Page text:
Colour Mixing Inspired by Georgia O’Keeffe’s Palette


Georgia O’Keeffe (1887-1986) is typically credited with staying the ‘Mother of American Modernism’. She is finest recognized for her huge-scale, billowing flower paintings and the several landscapes she painted through her time in New Mexico, a location that she returned to once more and once more. From the cold and austere color palettes of some of her flower paintings, to the scorching and burning hues encouraged by New Mexico, O’Keeffe was maybe 1 of the greatest colourists of the 20th century. This write-up will take a glimpse at the colors in her palette, and puts jointly three colour palettes inspired by the colour associations in her perform.


Photograph of Georgia O’Keeffe with her sketchbook and watercolours by her side taken by Alfred Atieglitz, 1918.


Ga O’Keeffe’s Palette

In 2020, a collection of pigments from Ga O’Keeffe’s studio went up for auction at Sotheby’s. The jars have been labelled in her handwriting, but irrespective of whether these dry pigments have been actually utilized by O’Keeffe is uncertain, as she was regarded to obtain her oil paints from Winsor and Newton. Even so, they give us an plan of the types of pigments she favored to use in her color palette. They provided Burnt Sienna, Purple Madder, Rose Madder, Raw Umber, Purple Ochre, Yellow Ochre, Gamboge, Chrome Eco-friendly (a combination of Chrome Yellow and Prussian Blue), Cobalt Blue, Indigo, Zinc White, and Terre Verte.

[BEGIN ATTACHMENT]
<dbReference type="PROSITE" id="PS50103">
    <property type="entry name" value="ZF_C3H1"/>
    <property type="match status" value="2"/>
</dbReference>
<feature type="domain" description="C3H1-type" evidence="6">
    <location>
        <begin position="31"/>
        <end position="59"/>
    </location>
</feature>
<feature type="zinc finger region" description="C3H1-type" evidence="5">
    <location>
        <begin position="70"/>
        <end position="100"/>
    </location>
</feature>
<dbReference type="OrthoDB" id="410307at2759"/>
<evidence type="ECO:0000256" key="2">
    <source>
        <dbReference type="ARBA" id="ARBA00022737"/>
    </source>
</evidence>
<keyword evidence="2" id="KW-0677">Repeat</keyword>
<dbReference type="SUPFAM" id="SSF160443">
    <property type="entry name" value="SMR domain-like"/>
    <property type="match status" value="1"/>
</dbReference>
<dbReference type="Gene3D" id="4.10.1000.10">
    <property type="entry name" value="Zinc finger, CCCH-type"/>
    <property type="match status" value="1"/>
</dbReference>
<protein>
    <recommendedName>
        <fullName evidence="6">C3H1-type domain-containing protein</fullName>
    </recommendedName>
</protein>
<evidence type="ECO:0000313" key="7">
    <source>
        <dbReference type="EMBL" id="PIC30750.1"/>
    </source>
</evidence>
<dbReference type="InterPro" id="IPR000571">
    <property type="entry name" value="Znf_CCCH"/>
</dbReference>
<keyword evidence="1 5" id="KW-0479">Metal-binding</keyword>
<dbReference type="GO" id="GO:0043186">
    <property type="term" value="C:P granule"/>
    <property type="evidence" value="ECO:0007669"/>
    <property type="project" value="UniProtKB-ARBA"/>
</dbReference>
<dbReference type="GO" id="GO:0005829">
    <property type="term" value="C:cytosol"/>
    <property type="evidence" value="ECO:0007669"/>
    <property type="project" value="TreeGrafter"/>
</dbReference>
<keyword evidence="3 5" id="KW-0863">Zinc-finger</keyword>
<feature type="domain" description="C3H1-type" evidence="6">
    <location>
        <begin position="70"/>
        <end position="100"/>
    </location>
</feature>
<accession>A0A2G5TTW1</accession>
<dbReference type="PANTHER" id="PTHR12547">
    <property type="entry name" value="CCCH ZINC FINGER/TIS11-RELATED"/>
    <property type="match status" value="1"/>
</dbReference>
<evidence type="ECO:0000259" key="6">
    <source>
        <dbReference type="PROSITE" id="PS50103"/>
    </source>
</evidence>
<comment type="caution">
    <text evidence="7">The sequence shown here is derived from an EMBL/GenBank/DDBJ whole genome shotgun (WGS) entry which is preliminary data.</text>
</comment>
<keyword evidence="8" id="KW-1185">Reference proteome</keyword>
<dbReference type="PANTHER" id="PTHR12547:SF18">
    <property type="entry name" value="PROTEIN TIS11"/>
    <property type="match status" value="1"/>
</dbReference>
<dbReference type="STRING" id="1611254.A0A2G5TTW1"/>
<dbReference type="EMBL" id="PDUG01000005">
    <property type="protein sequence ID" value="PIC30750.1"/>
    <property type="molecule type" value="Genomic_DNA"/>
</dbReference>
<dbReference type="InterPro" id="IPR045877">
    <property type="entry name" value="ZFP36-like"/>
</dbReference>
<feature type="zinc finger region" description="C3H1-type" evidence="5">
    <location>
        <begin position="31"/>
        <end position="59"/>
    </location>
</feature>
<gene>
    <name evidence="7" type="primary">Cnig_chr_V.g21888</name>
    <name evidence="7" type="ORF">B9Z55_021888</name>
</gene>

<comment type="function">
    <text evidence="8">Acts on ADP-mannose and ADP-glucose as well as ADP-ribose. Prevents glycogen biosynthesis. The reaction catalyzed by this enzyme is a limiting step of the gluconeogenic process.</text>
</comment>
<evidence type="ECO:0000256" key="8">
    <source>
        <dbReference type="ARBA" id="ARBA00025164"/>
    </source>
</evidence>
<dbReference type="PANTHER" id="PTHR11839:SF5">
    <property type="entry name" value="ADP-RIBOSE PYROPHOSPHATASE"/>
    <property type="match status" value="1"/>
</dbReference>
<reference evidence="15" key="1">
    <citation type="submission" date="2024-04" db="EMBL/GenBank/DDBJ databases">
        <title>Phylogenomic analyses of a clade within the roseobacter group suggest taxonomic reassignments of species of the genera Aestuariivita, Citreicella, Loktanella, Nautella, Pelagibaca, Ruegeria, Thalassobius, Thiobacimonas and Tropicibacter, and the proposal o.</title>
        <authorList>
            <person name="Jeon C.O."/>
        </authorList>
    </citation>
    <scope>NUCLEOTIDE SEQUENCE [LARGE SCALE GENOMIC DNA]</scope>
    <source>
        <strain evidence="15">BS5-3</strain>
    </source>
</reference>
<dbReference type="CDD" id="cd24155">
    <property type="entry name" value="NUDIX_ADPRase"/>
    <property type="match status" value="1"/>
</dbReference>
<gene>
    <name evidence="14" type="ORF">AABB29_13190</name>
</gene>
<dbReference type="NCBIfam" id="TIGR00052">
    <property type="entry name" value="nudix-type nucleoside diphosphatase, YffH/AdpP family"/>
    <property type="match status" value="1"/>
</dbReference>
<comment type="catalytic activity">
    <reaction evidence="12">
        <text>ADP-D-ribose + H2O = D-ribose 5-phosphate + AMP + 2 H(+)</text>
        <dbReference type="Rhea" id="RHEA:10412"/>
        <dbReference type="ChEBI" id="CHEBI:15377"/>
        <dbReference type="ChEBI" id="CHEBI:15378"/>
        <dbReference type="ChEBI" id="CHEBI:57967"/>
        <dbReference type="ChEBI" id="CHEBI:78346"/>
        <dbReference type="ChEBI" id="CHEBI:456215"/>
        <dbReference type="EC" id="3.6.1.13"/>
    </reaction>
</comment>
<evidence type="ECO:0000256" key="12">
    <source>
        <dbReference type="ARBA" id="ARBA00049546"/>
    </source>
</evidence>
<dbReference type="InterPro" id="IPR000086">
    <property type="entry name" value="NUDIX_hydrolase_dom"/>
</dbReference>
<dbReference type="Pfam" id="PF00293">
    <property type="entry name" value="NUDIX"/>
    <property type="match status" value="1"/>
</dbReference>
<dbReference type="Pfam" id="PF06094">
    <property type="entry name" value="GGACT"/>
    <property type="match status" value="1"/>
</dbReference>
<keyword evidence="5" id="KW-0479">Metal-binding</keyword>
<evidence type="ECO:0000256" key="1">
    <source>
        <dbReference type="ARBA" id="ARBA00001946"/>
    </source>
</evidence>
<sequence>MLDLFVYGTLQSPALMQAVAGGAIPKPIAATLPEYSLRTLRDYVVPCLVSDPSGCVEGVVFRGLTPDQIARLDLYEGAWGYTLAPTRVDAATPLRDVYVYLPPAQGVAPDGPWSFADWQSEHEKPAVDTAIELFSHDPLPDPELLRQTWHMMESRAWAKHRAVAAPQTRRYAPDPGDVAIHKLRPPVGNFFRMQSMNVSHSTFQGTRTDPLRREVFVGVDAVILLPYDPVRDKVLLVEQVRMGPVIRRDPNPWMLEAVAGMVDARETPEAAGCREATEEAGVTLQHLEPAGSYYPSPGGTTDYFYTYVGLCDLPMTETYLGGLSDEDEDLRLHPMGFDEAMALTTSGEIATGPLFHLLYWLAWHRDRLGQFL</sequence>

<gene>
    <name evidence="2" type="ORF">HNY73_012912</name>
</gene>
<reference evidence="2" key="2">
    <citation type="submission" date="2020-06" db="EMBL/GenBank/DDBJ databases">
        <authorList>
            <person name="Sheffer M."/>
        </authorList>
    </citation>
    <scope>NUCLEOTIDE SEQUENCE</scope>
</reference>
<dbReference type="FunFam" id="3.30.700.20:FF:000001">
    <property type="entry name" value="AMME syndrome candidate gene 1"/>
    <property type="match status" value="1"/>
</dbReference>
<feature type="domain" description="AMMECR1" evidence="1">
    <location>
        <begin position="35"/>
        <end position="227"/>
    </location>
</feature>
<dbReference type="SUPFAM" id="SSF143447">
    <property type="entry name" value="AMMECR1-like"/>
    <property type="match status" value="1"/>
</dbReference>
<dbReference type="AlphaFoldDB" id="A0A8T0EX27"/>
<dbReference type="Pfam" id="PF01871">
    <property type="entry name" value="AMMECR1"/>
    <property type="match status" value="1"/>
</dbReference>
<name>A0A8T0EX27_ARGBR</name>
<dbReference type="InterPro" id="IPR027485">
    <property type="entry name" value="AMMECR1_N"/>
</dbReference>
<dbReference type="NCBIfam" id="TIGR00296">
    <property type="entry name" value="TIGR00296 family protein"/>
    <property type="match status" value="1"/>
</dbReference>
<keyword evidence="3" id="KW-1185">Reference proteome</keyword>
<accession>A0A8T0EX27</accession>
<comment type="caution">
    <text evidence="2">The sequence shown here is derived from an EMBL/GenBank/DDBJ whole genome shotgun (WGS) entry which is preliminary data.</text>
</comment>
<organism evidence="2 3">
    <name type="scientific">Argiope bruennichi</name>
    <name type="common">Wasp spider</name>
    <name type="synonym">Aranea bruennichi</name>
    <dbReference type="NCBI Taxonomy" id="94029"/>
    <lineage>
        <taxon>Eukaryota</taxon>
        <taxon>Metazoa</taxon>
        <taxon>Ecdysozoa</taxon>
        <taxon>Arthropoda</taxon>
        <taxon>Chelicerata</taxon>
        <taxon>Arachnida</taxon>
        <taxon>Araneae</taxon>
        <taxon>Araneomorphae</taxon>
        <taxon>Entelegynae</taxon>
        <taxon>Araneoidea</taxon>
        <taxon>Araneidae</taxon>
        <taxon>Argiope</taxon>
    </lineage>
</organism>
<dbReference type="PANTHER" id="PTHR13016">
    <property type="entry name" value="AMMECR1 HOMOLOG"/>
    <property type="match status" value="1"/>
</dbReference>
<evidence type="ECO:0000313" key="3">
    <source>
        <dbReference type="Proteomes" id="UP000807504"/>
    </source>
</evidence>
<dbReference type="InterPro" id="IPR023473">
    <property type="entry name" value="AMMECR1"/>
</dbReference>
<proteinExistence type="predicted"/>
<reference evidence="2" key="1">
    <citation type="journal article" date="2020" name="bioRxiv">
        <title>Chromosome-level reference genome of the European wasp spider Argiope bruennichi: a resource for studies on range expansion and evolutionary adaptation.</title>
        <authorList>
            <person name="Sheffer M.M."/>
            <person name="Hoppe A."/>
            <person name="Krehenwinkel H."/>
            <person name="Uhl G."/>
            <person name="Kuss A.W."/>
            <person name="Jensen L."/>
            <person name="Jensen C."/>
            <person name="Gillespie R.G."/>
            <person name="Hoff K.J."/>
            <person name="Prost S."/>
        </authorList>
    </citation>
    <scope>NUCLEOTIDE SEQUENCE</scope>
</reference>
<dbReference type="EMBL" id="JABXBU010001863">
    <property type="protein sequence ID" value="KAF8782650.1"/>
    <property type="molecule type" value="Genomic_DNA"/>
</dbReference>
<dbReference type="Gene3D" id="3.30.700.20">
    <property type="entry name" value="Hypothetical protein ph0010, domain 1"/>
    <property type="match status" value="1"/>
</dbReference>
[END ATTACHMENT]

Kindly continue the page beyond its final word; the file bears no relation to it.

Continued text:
These colors may perhaps not extraordinary on their possess, but how she applied them surely was. Her colour palette was quite concentrated and intentional. She created color swatches, and planned and refined the colours ahead of putting brush to canvas. When there is creative freedom to be located in the spontaneous use of color, there is also a little something to be explained for a considered plan and a minimal palette.


Blue and Environmentally friendly Music by Ga O’Keeffe, 1921. Artwork Institute of Chicago


Color Palette #1: Terre Verte, Burnt Sienna, Yellow Ochre, Carmine, and Cobalt Blue

The first palette is influenced by a person of O’Keeffe’s recollections during just one of her stays in New Mexico: